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Renewable Energy Policy Uncertainty Stalls A Fossil Fuel-Free Future, Experts Say

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Is renewable energy's bright future being jeopardized by inconsistent policy? (AP Photo/Orlin Wagner) | AP

From his solar panel manufacturing facility in Marysville, Wash., Gary Shaver can see and hear passing coal trains.

"The tracks are maybe a block away, and this is not a Texas block," said Shaver, president of Silicon Energy, LLC.

To get to and from his factory, workers and clients have to cross those tracks, which may soon become heavily trafficked if proposed Pacific Northwest ports are given the go-ahead and begin exporting coal to China.

Meanwhile, China continues to ship solar panels to the U.S.

In his State of the Union Address on Tuesday, President Barack Obama called for the U.S. to become a world leader in harvesting renewable resources -- both to promote energy independence and to battle global warming. According to White House documents, he wants to double the country's wind, solar and geothermal energy generation by 2020.

"As long as countries like China keep going all-in on clean energy, so must we," Obama said.

But while renewable power generation from green sources has already doubled in the U.S. over the past four years, some energy experts and industry representatives suggest the supports are not yet in place for the industry to achieve its full potential or for the country to wean itself off of fossil fuels. These experts highlight the need for long-term, consistent policies that incentivize investment, manufacturing and deployment of clean technologies -- much as feed-in tariffs have done for Europe -- in conjunction with penalties for greenhouse gas emissions.

"From the Dakotas to Texas, we have this tremendous wind resource that we could build out very effectively," Dan Kammen, an energy expert at the University of California, Berkeley, told The Huffington Post. "The Southwest has tremendous solar; the Southeast has tremendous biomass. These are incredible resources, but stable policies are needed to really exploit them."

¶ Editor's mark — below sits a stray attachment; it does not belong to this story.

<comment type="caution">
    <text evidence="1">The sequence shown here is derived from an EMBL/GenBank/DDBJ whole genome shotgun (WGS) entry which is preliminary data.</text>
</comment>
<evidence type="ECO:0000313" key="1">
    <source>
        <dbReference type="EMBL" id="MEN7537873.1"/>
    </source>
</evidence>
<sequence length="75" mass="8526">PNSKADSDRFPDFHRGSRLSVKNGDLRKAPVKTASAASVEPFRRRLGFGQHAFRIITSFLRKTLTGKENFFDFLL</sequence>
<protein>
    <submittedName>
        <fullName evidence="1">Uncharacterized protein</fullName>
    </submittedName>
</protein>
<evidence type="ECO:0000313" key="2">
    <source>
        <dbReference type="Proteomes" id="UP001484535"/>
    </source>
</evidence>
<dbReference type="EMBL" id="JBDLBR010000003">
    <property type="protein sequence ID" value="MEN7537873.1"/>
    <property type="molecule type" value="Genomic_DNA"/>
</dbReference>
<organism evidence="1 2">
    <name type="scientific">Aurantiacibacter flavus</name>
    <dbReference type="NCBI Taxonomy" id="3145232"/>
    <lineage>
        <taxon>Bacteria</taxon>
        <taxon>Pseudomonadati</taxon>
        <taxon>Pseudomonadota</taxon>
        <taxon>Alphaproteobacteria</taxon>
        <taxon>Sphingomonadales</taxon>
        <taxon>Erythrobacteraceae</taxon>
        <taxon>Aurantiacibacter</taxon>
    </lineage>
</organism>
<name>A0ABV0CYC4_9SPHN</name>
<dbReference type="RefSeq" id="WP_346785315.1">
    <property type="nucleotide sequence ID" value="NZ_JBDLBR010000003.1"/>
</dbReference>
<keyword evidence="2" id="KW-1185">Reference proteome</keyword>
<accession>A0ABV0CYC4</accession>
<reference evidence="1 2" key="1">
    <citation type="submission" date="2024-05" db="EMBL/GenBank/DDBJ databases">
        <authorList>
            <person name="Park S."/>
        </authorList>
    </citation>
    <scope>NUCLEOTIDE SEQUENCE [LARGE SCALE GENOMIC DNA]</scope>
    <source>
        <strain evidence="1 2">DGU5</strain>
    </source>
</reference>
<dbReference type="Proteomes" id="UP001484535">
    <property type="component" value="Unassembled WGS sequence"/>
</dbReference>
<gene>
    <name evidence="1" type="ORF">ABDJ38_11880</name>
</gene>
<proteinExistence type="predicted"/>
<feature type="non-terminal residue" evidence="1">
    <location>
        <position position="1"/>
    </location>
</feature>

Fossil fuel supporters, on the other hand, suggest that such a push is naive and detrimental to the economy, often citing the failure of California solar panel maker Solyndra after it received a $535 million loan guarantee from the government. Overall, as former Energy Secretary Steven Chu recently pointed out, only 1 percent of government-funded companies have gone bankrupt.

"You hear stories about wind and solar being competitive, but they're only competitive because they're funded by tax money," said Jason Hayes, a spokesperson for American Coal Council. He referred to an industry-funded study that found solar projects receive government subsidies in amounts more than 1,200 times those for coal, oil and natural gas, as measured per unit of electricity generated.

But environmentalists suggest that those figures are deceiving, and cite a study that concluded government help for renewables amounts to a small fraction of the subsidies that have historically been allocated to the fossil fuel industry.

Alongside state efforts, such as California's requirement that renewables represent 33 percent of energy produced by 2020, tax credits have helped keep green developers in the energy game: Federal support for renewable energy development currently consists of a tax credit either of 30 percent upfront in the year of an investment or of a couple pennies for every unit of energy generated over the first decade that a panel or turbine is connected to the grid, amounting to about a third of costs.

But whatever the tax advantages, environmentalists point out that the production tax credit, which is crucial to the wind industry, is generally only renewed on an annual basis. That's left investors skittish.

"Almost any investor I know would trade off a conservative low price to get 20 years of stability," said Kammen, noting Europe's feed-in tariffs are usually given out in 20-year fixed contracts.

"You couldn't envision a worse way to implement a good idea," Kammen added. "There's been years when investments from Year One to Two have dropped by 90 percent."

Peter Kelley, a spokesperson for the American Wind Energy Association, highlighted the consequences of the current boom-bust cycle. "It takes 18 months to build a wind farm," he said. "Companies can't plan. You never know what next year's policy will be."